Newcomers, tradition mix for St. Paddy’s Day Dash


By Peter H. Milliken

milliken@vindy.com

YOUNGSTOWN

It was a lucky day for the Irish in downtown Youngstown, with St. Patrick’s Day falling on a sunny and warm Saturday and throngs coming from all over the region to enjoy the fourth annual St. Paddy’s Day Dash.

Revelers registered at the B&O Station Banquet Hall, where bagpipers and Irish step dancers performed.

From there, they rode a trolley loop between 1 p.m. and 1 a.m. as they patronized 17 participating bars and restaurants in and near the city’s downtown.

Some participants were newcomers to the event and arrived in large groups, and at least one — Erin Bradley of Cortland — was celebrating a birthday with family and friends.

“There are tons of restaurants out here that are awesome, so I’m just here to celebrate St. Patrick’s Day and my birthday,” said Bradley, who tied the event into her 32nd-birthday observance.

Bradley, who wore a hair clip bearing two shamrocks and a happy-birthday message and was a first-time dash participant, said her husband, Jim, suggested that she celebrate her birthday at the downtown event.

The trolley made it easy for her seven-member group to “be safe and have a good time,” she said.

Another first-time attendee was Connie Moorhouse of New Castle, Pa., who arrived at the B&O in a chauffeured van with her husband, Scott, and 13 friends from the New Castle area.

“It sounded really fun,” said Moorhouse, adding that she was attracted to the event by “the scope of all the restaurants” and live music, the unseasonably warm weather, and the convenience of the trolley.

Yet another newcomer was Ralph McMahan of Boardman, who arrived wearing a green bandanna and giant green eyeglass frames with flashing lights.

“Downtown’s kind of emerging a little bit. ... I like to support the town,” McMahan said, noting that he typically has celebrated St. Patrick’s Day at Austintown and Boardman establishments.

Venues offered Irish and non-Irish entertainment.

A major entertainment venue was a tent set up in Phelps Street outside the new V2 Wine Bar and Trattoria, featuring popular local acts, including Rudy and the Professionals, George C and Tha Storm and Hoss and the Juggernauts.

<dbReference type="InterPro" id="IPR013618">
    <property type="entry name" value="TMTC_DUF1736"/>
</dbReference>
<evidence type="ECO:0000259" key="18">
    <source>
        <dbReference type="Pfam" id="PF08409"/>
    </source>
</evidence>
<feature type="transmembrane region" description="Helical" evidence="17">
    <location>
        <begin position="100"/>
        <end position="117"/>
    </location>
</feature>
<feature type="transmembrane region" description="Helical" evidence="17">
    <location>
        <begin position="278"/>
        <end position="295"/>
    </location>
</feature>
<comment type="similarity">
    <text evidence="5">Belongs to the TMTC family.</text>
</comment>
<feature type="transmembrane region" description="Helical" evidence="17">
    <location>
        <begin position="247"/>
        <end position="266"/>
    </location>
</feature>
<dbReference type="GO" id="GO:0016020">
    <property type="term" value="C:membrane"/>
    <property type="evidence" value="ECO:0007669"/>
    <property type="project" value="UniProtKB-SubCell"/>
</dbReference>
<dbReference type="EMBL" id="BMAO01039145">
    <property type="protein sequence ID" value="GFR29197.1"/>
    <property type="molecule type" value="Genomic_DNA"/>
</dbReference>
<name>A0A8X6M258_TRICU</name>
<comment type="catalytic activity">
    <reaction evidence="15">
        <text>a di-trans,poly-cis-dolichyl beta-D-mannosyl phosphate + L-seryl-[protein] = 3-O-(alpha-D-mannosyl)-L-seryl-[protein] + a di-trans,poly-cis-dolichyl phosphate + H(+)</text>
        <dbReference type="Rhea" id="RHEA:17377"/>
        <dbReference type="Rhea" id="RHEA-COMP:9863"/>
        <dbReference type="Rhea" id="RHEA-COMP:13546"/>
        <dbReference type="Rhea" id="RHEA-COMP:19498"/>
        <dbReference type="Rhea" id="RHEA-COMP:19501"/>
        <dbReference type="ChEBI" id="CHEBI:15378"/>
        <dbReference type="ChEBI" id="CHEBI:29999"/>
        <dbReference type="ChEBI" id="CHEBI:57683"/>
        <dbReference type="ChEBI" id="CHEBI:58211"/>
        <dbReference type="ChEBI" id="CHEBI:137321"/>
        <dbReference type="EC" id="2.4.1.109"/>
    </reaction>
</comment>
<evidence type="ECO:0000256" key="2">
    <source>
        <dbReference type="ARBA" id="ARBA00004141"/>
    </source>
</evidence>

A major Irish food venue was the Overture Restaurant at the DeYor Performing Arts Center, where the operator and executive chef, Jeff Chrystal, prepares breakfast, lunch and dinner every St. Patrick’s Day.

“It’s a great opportunity for us to see our regular clientele or some family and friends that you never get to see but once a year,” Chrystal said.

“It’s an awesome tradition that we’ve done for a lot of years,” he added, noting that it started at his previous Youngstown restaurant locations.

With Irish music from loudspeakers beckoning customers, diners sat indoors and outdoors at the Overture, enjoying corned- beef and cabbage dinners, corned-beef chowder, corned-beef omelettes and sandwiches, Reuben sandwiches and pizzas, braised Irish lamb stew, braised Guinness steak, Irish salmon and Irish nachos.

Step Dancers from the Burke School of Irish Dance entertained the diners at Overture.

“It brings people downtown, and it shows them all the great restaurants and great establishments that we have,” Lyndsey A. Hughes, the city’s downtown events director, said of the dash. The goal of the dash is to “bring as many people as possible downtown to have fun,” she added. Hughes said cab companies and a designated-driver service would be available to provide safe rides home for anyone who might not feel comfortable driving after a day of celebration.

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